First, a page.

Catching up on the never-ending pile of magazines while on vacation last week, I got around to reading a New Yorker article called “How Superheroes Made Movie Stars Expendable: The Hollywood overhauls that got us from Bogart to Batman.” In it, Stephen Metcalf reviews some recent books on the current woeful state of Hollywood, including The Big Picture: The Fight for the Future of the Movies by the Wall Street Journal’s Ben Fritz. Dissecting the factors that led studios to invest just about all of their attention and capital in least-common-denominator special effects movies that will generate endless sequels, he sees little hope that theaters will go back to being an adult gathering place anytime in the near future.
Metcalf is surprised to report that, for all the work he did detailing what most of us would consider a downward spiral, Fritz in the end doesn’t seem too upset by it. Why? Because TV is so good these days. Fritz writes, “For those of us who simply want to sit down, turn off the lights, and be immersed in the magic of stories told in images on a screen, the future has never looked brighter.” That may be. But that’s like saying that the future for eating is rosy because of the rise of food trucks. I love food trucks, but they’ll never replace a sit-down meal at a good restaurant, where you can take your time and savor the experience with a worthy companion.
If there’s a bright spot to be found in the diminished role of movie-going in the American experience, it’s this: Digital distribution has made it possible for older films to be shown in theaters at a reasonable cost. That’s why the North Park Theater is able on occasion to offer a number of different films in a single week, and weekend matinees of classic movies or ones that wouldn’t otherwise attract a large crowd. It’s why the Eastern Hills Mall has been able to run a monthly series of classic films noir, and the Amherst Theater one of 1980s horror movies, both very popular.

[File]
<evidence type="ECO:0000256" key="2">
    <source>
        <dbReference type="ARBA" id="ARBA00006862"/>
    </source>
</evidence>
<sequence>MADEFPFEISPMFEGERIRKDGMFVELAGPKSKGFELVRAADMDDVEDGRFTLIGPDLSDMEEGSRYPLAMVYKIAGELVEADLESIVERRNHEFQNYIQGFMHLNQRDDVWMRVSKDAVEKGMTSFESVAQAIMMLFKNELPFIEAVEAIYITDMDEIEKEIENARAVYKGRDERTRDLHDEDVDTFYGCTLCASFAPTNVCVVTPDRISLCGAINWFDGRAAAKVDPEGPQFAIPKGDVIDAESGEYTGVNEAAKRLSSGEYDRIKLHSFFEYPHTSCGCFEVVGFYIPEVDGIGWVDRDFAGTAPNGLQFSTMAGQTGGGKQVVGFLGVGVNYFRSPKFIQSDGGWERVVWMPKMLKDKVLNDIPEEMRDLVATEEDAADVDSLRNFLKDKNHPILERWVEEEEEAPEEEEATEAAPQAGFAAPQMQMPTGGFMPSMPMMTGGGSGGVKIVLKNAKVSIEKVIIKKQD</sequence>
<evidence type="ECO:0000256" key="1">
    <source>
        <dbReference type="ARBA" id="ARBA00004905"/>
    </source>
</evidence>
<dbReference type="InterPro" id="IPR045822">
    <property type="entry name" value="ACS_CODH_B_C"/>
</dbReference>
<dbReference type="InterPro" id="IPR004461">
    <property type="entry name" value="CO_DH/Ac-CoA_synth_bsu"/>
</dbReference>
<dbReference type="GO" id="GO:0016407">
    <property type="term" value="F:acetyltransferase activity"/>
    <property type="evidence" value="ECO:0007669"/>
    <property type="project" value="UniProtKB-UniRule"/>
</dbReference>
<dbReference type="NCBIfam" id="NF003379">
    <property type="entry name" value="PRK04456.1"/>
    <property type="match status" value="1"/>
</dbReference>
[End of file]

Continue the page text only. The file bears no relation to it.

And there’s the granddaddy of all of these, the Buffalo Film Seminars. Since the turn of the century, when UB professors Bruce Jackson and Diane Christian first opened up screenings of their film survey class to the general public, the BFS has screened hundreds of movies the way they were meant to be seen, on a bigger-than-life screen in front of a crowd of people, often to audiences who had never had a chance to see them that way.
As always, the fall series opens with a silent film shown just the way your great-grandparents saw it, with live accompaniment by pianist Philip Carli. It proceeds with some Hollywood classics, some foreign films, and a recent film or so that Jackson and Christian think will stand the test of time. Any movie on the schedule that you’ve never heard of should vault to the top of your must-see list: a new discovery is a gift from the movie gods.
Series tickets are available at a 15 percent discount, no matter when you buy them. (If you buy one in mid-series, when there are only seven screenings left, it will cost you the price of seven tickets minus 15 percent. Too much math? Let the ticket seller figure it out for you.)
Support this stuff! You’ll be sorry if it goes away.
BUUFALO FILM SEMINARS FALL 2018 SCHEDULE:
August 28: The Big Parade (1925, King Vidor)
September 4: Scarface (1932, Howard Hawks and Robert Rossen)
September 11: Christopher Strong (1933, Dorothy Arzner)
September 18: Laura (1944, Otto Preminger)
September 25: Bitter Rice (1949, Giuseppe De Santis)
October 2: Rashomon (1950, Akira Kurosawa)
October 9: The Gospel According to St. Matthew (1964, Pier Paolo Pasolini)
October 16: Mouchette (1967, Robert Bresson)
October 23: Get Carter (1971, Mike Hodges)
October 30: The Elephant Man (1980, David Lynch)
November 6: Three Colors: Blue (1993, Krzysztof Kieslowski)
November 13: Infernal Affairs (2002, Alan Mak and Wai-Keung Lau)
November 20: The Departed (2006, Martin Scorsese)
November 27: Spotlight (2015, Tom McCarthy)
December 4: The Man Who Would Be King (1975, John Huston)